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Claro is pretty passive, but the word itself suggests something to be clear and concrete. Claro, to me, sounds like the equivalent of Yeah sure, Alright., Ok, Gotcha and so on. Por supuesto translates to something synonymous with this awful sentence ...It is supposed. ... or better said, Of course.. <- That phrase carries just as much respect with it ...


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Claro can be exactly translated to clear, so its used to point out something supposed to be obvious. Por supuesto is more complex, it does the same job but by a different approach. The "supuesto" is something implicit in the content. Something that was indirectly pointed out, or, of what it consists or depends. How its "supposed". To translate it into ...


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in early Spanish "haber" was used to mean "tener" That's right, and the evolution can be followed from the English analog: Yo he un caballo = I have a horse (old Spanish) Yo he un caballo comprado = I have a bought horse (here 'comprado/bought' is an adjetive) Yo he comprado un caballo = I have bought a horse (this was ...


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Using haber to express possession could certainly be used back in the day (where it had the imperative forms habe and habed), but it developed today into the virtually exclusively auxiliary (for perfects) and impersonal (for existential statements) verb we have today. There are a few situations where you might use it in legal or other contexts where ...


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You can use Quiero comprar una medicina in Spanish. Nothing necessarily wrong with that (so discard option 1). About option 2, you might be right, since you would say "I want to buy a book", and pluralize that with "I want to buy some books". Imagine that you could be using that sentence when getting to the counter of the pharmacy and asking the ...


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In Argentina the most natural traslation is: "Comí dos porciones de torta.” The main translation of "slice" is "rebanada" or "rodaja", but that only applies for transversal cuts (bread). And when it's very thin (ham, bologna) we say "feta".


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Depends on the shape of the cake. Seriously! A "rodaja" is usually round in shape, like a wheel ("rodaja" is related to "rueda"). A "rebanada" is literally a "slice"; i.e., similar to a "rodaja", but not necessarily round, like a slice of bread. A "pedazo" or "trozo" (they're basically synonyms) can be of any shape. It's just a part of something. A ...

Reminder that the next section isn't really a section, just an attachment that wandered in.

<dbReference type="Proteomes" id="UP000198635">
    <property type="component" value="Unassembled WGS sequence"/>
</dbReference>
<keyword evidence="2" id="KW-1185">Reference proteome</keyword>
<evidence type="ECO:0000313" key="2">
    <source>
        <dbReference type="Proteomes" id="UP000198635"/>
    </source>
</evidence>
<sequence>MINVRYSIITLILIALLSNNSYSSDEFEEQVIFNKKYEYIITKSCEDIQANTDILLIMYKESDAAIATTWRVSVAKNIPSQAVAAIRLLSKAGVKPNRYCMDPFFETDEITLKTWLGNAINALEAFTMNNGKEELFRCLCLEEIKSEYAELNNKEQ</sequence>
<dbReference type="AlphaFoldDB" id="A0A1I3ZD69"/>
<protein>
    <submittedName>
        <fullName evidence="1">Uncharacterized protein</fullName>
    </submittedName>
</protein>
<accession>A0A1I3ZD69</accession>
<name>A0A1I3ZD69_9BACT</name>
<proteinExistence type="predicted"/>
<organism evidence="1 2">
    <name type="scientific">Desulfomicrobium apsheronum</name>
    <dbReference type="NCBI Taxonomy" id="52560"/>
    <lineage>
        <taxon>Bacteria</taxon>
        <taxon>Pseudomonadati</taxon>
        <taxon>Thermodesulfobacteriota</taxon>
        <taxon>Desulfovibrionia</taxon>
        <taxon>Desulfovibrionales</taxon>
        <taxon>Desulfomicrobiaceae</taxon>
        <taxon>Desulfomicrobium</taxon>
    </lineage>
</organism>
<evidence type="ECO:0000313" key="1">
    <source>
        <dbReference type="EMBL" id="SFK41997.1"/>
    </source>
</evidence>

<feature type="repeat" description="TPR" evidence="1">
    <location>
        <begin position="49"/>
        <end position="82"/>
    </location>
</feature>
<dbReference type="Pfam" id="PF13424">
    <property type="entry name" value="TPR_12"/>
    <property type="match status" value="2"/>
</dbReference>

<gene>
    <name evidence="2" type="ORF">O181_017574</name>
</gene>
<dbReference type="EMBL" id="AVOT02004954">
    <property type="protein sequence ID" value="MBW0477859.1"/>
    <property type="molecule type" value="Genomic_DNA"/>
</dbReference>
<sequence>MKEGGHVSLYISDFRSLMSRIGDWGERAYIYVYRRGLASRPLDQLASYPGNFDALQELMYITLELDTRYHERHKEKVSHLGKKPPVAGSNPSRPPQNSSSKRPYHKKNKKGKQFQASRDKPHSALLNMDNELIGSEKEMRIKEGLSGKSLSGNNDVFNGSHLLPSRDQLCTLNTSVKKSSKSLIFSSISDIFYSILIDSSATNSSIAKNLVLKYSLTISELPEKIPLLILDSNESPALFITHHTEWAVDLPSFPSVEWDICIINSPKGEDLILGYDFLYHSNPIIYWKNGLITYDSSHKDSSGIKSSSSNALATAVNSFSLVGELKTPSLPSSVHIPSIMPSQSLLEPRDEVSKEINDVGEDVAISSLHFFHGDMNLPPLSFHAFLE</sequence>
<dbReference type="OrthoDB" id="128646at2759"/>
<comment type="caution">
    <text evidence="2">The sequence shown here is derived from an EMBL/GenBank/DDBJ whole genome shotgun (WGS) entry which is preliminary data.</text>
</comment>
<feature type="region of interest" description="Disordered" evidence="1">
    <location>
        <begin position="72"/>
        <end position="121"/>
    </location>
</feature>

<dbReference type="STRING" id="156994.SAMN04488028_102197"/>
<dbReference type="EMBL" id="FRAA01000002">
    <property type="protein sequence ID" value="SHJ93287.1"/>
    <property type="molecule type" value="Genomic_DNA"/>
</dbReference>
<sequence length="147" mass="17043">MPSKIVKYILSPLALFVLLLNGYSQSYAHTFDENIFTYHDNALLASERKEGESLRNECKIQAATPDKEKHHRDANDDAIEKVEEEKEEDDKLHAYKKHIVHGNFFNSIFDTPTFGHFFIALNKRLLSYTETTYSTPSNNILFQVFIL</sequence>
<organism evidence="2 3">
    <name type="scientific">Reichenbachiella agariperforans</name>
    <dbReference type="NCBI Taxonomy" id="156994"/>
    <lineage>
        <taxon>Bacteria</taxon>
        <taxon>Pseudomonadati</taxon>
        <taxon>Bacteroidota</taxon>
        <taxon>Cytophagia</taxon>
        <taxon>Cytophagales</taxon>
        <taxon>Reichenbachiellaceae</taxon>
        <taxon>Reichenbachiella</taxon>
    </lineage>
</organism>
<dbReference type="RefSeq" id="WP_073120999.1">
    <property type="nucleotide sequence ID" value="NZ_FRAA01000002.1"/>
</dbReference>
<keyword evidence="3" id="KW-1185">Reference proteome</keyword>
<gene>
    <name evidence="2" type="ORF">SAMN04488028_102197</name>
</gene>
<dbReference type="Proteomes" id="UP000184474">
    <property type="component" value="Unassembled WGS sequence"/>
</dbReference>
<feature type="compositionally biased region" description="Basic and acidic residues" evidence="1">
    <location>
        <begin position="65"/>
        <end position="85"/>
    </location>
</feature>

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This is one of those expressions that you should not try to translate from a language to another. You are not actually asking about the time, but about the hour. That What time is it? is sort of Which is the hour? when asked in Spanish, so you are identifying one of the 24 moments in which we have divided the day. We are not identifying a property of time, ...


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I'd go with "trozos" for a casual talk, or "porciones" for a formal situation.


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What I've heard is the verb "caer", but this may be local usage. Los partidos de fútbol caen los jueves.


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If you want that some events happen a certain day, you have to use the word "ser". The word "estar" is only used to declare a particular state or a process(time, position, condition, etc). However you can also use a second verb after "estar" that works as an adjective to be able to substitute the verb "estar". For example: Los partidos de fútbol sala ...


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En Andalucía, si tienes pinta de extranjero y pides una manzanilla, te responden "No tengo encendida la máquina de agua caliente". Yo siempre tengo que añadir: "...pero sin cucharilla ni azúcar" para que me entiendan. La ambigüedad, de hecho, es total. Salvo si estás en una carpa de la Feria, claro.


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Events took place on a determinate moment, but as far as you know that this is inmutable, you should use "Ser". You only can use "Estar" in certain cases when you know that the event is susceptible to change it's schedule. La reunión está programada para el viernes. La reunión es el viernes. Both phrases are equally valid, however, the first one ...


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I would go with ser: El jueves era el día que cenábamos pizza cuando yo era pequeño. Los jueves eran los días que cenábamos pizza. We use ser to refer when a event takes place. El domingo es el día de ir a misa.


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Some of the other answers provide solid practical information, but I'm going to get into some of the nitty gritty of it :) When you say La camisa es azul, you have three parts: subject, copula verb, and predicate adjective. Here's it and some others broken down: El librosuj. parecev.cop. interesantep.adj.. La sopasuj. estáv.cop. fríap.adj.. La camisasuj. ...



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